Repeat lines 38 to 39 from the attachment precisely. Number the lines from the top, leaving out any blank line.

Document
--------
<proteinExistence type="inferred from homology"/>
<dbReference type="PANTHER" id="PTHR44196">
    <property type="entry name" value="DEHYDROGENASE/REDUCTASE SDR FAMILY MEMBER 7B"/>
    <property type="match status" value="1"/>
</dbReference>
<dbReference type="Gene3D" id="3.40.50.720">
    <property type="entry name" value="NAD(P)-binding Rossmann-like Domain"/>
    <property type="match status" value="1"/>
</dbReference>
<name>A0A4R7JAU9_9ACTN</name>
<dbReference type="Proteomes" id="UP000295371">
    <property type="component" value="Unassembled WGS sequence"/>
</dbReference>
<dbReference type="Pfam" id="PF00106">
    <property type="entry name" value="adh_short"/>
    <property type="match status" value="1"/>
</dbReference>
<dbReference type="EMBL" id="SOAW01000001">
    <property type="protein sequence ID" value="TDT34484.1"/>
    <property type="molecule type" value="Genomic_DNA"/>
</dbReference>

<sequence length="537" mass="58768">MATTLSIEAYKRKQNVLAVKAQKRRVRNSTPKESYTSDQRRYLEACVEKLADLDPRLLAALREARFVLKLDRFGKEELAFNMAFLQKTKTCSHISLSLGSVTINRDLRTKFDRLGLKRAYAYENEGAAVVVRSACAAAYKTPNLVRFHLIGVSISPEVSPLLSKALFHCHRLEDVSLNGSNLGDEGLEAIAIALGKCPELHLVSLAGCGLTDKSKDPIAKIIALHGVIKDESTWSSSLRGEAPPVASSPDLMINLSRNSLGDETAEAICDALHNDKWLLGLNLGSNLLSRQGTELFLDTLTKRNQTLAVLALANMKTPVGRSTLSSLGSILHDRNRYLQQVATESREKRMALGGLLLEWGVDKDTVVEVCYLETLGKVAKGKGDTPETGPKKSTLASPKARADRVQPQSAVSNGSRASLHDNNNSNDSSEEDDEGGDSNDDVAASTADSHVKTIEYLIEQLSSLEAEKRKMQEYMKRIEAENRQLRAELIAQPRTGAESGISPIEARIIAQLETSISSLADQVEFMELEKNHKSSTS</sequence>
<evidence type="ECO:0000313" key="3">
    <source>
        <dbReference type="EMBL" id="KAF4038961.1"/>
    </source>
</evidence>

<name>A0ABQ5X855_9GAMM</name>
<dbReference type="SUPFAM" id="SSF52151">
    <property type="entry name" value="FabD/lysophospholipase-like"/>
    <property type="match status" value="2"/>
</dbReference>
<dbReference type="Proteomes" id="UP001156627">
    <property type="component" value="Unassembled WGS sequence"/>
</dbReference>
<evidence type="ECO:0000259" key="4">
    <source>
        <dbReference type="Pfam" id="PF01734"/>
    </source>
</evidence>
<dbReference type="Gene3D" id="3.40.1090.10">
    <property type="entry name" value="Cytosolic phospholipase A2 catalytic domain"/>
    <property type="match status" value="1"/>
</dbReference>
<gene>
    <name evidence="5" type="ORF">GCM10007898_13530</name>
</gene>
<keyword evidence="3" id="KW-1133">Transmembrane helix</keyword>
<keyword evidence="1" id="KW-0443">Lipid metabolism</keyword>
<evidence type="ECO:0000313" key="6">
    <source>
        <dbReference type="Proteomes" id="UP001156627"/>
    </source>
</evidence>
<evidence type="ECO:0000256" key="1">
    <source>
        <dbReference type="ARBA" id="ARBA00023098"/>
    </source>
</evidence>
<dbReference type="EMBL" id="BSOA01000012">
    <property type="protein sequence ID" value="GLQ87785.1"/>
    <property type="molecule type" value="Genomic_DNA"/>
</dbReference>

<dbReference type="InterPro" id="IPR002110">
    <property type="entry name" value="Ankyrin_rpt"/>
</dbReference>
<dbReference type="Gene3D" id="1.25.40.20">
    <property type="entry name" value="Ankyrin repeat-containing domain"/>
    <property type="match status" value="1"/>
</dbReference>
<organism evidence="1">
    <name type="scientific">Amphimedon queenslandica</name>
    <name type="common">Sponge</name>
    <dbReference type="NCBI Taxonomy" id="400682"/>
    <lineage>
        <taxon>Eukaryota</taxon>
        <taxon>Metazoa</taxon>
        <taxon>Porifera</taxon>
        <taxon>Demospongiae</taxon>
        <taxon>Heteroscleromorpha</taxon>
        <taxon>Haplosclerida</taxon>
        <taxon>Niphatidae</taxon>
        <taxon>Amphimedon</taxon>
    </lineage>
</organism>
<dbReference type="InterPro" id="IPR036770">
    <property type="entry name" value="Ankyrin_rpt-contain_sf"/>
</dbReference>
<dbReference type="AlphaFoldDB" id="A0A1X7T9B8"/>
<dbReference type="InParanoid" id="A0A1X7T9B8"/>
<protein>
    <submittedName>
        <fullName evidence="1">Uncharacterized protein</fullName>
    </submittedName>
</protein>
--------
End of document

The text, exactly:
        <dbReference type="Pfam" id="PF01734"/>
    </source>